The roll call:

• Pharmaceuticals/health products | $1,086,829,136
• Insurance | $893,436,844
• Electric utilities | $793,774,338
• Real estate | $547,526,603
• Securities/investment bankers | $412,253,906
• Health professionals | $404,012,997
• TV/movies/music | $389,077,314
• Commercial banks | $245,760,658
• Business services | $141,051,078
• Lawyers/law firms | $135,823,518

This is not an argument that money — either as a campaign contribution or a lobbying expense — automatically soils all it touches.

But when voters assess the performance of their elected leaders, or those who seek to be their leaders, understanding who gives them money and why is an important consideration. Similarly, when federal agencies, particularly regulatory ones, make decisions, asking who spent what and where and why prior to those decisions provides clues to motivations.

Bottom line: These 14 industries have given more than $4 billion in campaign contributions since 1990 and spent more than $5 billion on lobbying costs between 1998 and 2005. That’s more than $9 billion. The sheer volume of that industrial-strength, money-fueled voice tends to drown out the voice of a single voter or public-interest advocate.

Money’s everywhere in government and politics. We need to keep track of it.

———

[Please consider donating to the Center for Responsive Politics. It does useful, exceptional work.]

xpost: 5th Estate

Categories: Politics/Law/Government

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6 replies »

  1. No, we don’t need to keep track of it. We need to ban it.

    I think I said this the last time you laid out some of these numbers – which by the way, are simply horrifying – but the only conceivable way of cleaning up our political mess is just BAN all monies going to our government leaders. 100% public financing.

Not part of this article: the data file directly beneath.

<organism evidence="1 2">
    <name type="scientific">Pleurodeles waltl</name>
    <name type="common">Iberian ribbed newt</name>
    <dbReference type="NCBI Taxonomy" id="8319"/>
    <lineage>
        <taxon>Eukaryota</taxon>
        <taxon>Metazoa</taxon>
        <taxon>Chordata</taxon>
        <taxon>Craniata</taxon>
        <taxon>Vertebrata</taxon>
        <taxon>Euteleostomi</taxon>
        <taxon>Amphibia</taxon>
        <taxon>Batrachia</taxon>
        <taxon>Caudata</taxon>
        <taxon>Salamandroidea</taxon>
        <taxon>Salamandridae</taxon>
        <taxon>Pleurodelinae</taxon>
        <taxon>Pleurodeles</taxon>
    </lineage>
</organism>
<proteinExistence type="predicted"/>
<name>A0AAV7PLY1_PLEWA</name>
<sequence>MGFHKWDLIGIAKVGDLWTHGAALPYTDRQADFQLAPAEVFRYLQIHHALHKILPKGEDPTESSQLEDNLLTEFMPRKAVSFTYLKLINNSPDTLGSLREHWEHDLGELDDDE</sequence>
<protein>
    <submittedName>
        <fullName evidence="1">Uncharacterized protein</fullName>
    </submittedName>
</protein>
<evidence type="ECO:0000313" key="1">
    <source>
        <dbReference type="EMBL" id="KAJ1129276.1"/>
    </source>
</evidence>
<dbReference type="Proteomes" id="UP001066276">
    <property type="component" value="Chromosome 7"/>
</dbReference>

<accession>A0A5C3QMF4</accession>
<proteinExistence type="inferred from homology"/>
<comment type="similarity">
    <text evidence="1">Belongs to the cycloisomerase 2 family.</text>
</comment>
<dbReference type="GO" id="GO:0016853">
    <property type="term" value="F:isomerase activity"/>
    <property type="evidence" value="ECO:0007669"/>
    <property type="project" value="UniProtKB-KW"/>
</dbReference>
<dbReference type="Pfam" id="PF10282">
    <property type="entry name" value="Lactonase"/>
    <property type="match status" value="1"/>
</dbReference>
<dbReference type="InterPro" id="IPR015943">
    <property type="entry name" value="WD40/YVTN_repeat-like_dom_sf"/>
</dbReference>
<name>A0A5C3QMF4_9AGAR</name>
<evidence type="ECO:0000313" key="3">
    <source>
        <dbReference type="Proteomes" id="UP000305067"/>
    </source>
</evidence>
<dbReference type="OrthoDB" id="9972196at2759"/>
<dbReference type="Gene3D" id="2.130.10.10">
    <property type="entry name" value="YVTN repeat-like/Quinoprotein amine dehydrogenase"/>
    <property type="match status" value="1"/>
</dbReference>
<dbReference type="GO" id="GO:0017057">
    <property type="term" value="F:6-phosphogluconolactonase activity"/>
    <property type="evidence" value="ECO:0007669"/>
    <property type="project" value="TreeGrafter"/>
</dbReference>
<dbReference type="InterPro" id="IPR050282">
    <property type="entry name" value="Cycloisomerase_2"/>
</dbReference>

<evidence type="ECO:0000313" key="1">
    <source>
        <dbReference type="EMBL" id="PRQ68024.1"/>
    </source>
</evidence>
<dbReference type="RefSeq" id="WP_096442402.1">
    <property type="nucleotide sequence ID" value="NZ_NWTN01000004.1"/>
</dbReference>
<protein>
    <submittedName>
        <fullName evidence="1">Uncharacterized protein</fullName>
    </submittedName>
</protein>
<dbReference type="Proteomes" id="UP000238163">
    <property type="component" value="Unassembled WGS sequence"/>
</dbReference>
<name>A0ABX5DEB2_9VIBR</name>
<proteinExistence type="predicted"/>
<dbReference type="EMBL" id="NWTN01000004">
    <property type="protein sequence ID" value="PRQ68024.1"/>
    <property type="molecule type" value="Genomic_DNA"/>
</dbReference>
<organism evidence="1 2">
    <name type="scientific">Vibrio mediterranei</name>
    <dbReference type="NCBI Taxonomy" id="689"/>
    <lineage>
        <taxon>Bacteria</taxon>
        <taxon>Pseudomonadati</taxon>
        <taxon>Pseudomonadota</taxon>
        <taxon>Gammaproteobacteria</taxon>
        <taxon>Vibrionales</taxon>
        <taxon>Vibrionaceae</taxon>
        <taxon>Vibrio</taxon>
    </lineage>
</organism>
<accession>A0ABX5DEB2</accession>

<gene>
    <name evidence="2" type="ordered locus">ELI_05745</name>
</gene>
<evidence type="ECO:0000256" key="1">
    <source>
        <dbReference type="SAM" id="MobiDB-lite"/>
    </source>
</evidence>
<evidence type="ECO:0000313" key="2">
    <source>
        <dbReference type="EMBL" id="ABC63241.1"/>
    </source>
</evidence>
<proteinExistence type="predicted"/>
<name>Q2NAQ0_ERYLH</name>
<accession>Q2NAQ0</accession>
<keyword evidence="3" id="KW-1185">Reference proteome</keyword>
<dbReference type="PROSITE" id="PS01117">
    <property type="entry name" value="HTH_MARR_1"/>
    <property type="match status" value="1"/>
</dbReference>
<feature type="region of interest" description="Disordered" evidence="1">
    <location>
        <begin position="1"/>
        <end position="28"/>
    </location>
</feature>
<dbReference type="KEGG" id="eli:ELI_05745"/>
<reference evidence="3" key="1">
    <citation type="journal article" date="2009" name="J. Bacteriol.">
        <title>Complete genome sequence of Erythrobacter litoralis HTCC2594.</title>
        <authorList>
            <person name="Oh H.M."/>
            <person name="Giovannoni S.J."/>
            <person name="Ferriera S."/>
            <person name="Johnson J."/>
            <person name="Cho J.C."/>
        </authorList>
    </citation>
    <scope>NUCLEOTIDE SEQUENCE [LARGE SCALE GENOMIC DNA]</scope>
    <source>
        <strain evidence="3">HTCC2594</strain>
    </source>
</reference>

But gads – that would mean raising taxes to pay for it, wouldn’t it, Sam?

    Well, I don’t know. According to Denny there’s something like $800M a year that various industries seem to have no better use for…

  2. An interesting hint. But … if if these various industries get forced to underwrite the costs of elections, vs. actual public financing, they’ll think they get to chose who runs and who wins.

    Oh, wait. That’s what they do now.

    Add in their loophole-driven tax breaks as well as their campaign-finance influence … I’m so depressed.

    Thanks for the comment.

  3. I don’t know that I would necessarily ban corporate lobbying (I’m ambivilant on that one), but corporate donations to candidates should go right out the window.

    And, as you point out, if we taxed the corporations to that tune alone we could fund pretty much every public campaign we’d ever need. The corporations are already paying it (and, at a minimu, producing the appearance of corruption), wo we might as well make them pay to clean up the apparent corruption they’ve cause.

  4. Ignoring the fact that our politicians are bought and paid for and are really not OUR representatives at all…

    Call me a hippy, but can you imagine what could be done with all that money instead of spending it on the outrageous costs of campaigning? This campaign cycle is two frickin years long. It’s a waste of money as we all get fatigued.

    How about “unkilling” the electric car, looking for alternative energy sources, funding our pathetic public schools, or cleaning up NOLA.

    I’m just sick.